• X-Men Vol. 1 #42 - Professor X dies. The cover explicity states "Not a hoax. Not a dream." In X-Men Vol. 1 #65 it is instead revealed that it was the Changeling, taking Professor X's place so he could work on investigating the Z'Nox, who died.[2]
  • X-Men Vol. 1 #54 - Impossible timing scenario. Scott and the X-Men take Alex out for drinks after his graduation. However, note that the drinking age in New York State at the time was 21 (and has been ever since for NY, even though at the time most of the nation's drinking age was 18), and Scott is *older* than Alex. The writer apparently forgot that comics do not happen in real time, but even if they did, Scott was ~17 in 1963, and its only 5 years later, meaning he could probably drink (he's 22), but his younger brother almost certainly can't! Of course, because of Marvel Time, 5 years haven't actually happened, and so even Scott isn't old enough to drink in NY yet! Oops?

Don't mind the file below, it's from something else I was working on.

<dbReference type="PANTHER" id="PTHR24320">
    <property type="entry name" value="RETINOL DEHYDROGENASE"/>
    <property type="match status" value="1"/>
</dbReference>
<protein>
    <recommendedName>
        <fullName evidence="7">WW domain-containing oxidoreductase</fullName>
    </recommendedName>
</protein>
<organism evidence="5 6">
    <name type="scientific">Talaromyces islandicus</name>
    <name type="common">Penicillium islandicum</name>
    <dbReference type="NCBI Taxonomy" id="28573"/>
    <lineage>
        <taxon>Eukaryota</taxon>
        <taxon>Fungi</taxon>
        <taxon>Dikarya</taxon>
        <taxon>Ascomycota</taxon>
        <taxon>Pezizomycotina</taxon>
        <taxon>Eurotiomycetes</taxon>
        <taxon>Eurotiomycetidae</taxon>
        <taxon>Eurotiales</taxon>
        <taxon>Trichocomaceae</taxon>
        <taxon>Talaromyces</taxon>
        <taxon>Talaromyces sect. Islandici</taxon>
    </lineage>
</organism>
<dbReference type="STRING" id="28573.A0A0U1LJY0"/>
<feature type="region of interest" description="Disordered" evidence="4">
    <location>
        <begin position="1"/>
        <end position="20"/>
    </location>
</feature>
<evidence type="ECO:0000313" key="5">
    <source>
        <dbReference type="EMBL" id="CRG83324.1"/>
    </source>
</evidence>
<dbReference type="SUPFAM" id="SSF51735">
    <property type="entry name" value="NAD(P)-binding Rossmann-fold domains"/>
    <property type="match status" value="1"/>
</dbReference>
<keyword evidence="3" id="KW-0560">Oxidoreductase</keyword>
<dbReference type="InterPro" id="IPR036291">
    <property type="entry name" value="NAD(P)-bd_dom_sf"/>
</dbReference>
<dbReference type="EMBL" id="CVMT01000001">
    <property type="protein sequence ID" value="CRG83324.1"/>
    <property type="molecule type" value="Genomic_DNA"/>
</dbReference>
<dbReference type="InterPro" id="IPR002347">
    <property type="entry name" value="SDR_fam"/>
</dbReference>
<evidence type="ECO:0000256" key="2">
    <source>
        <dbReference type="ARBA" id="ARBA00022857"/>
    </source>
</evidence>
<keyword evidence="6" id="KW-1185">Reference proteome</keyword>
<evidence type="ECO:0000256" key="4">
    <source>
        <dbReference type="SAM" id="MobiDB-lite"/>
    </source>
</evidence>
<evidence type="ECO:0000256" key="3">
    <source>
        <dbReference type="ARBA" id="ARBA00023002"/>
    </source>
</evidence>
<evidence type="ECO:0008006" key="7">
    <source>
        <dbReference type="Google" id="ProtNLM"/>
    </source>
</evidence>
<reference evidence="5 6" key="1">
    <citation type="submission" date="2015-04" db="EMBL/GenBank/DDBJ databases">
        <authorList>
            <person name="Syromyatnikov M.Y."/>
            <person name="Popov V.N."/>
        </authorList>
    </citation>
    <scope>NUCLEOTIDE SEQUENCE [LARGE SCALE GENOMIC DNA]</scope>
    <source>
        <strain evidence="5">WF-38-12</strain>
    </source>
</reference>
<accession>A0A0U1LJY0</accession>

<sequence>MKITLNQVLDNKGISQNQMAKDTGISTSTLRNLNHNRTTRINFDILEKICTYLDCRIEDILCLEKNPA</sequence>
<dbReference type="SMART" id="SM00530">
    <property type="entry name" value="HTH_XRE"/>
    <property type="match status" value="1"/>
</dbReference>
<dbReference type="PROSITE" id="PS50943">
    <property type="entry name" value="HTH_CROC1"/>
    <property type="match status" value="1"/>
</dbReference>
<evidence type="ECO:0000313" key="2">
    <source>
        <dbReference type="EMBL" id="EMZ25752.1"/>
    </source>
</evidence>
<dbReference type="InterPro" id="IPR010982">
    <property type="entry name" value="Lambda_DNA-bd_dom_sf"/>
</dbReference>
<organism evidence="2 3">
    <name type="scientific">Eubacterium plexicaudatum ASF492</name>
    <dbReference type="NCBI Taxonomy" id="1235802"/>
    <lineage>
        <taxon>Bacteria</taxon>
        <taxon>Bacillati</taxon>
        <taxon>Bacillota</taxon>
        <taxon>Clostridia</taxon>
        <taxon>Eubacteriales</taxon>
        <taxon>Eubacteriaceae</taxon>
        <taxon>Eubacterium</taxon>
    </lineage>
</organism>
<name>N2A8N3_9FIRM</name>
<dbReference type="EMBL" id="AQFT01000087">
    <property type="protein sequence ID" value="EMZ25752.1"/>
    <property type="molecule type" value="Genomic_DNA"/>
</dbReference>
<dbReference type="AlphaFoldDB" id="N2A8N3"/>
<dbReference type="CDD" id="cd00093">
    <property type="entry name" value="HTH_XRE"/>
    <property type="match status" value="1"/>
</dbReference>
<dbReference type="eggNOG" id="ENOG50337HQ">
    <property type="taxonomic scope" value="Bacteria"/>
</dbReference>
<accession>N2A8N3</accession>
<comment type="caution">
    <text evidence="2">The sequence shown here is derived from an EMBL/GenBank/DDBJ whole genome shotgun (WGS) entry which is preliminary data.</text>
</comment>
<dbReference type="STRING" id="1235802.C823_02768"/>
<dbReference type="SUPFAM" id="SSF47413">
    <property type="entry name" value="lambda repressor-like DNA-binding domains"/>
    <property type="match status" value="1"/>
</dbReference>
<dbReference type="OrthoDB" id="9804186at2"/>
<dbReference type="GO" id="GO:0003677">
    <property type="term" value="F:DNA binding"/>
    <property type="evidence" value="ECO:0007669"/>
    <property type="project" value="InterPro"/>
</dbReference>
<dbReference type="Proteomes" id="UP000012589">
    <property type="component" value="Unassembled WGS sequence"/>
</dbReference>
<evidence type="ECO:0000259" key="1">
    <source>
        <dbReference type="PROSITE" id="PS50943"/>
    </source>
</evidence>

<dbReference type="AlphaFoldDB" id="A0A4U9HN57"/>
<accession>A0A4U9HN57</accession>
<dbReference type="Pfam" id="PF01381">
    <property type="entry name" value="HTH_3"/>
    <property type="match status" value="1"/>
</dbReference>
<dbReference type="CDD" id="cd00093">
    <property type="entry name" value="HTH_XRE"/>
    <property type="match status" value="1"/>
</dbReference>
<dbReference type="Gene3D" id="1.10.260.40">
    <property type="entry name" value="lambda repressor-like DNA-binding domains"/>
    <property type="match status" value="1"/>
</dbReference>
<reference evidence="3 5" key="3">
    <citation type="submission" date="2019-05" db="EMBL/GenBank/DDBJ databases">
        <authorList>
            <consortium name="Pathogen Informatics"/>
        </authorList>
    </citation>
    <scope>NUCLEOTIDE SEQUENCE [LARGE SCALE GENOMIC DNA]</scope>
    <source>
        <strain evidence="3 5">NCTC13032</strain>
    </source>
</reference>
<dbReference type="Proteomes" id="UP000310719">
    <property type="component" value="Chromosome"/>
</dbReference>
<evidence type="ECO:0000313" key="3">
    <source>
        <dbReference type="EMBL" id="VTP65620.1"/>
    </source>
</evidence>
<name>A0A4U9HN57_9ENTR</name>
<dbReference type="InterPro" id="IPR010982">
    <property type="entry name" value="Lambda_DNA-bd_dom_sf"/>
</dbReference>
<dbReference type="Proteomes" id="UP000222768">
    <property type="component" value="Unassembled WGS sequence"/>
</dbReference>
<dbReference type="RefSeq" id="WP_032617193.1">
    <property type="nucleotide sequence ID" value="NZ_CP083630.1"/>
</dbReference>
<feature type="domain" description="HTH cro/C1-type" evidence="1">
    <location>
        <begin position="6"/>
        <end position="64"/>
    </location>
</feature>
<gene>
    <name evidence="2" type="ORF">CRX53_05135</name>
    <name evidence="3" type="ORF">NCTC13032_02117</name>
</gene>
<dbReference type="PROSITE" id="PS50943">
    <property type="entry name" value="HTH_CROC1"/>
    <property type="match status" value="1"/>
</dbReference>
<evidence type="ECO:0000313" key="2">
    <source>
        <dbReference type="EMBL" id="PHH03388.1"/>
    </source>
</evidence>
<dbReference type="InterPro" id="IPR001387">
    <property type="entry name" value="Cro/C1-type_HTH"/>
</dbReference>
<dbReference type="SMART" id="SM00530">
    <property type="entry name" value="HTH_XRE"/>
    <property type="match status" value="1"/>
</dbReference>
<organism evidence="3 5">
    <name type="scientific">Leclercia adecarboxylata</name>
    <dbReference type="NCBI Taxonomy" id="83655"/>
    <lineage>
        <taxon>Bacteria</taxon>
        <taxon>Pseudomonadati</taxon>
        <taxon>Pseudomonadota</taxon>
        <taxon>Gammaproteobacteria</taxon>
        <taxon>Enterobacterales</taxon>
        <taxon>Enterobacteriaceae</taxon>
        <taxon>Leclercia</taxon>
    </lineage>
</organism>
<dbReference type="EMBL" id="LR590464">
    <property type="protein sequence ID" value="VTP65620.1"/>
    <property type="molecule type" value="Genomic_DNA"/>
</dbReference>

Bronze Age

  • X-Men Vol. 1 #101-X-Men Vol. 1 #137 - Jean Grey died on the moon at the end of the Dark Phoenix Saga, having used the Phoenix codename since 101. In Fantastic Four 286 it was revealed that Jean had been replaced by the Phoenix Force, and it was the Phoenix who 'died' on the moon. Later stories further changed this so that the Phoenix was a powerful cosmic being who could never permanently die.[3]
  • Uncanny X-Men #141 - Kate Pryde, Kitty's future self, specifically tells the X-Men that Professor X, Moira MacTaggert, and Senator Robert Kelly will die if the X-Men don't stop the Brotherhood of Evil Mutants. However, when Rachel returns to the past, she has a clear flashback outside of the X-Mansion of Professor X dying much later when the Sentinels attacked the mansion, an event which was to occur years after the Brotherhood's assassination of Kelly et al. in Washington D.C.

Modern Age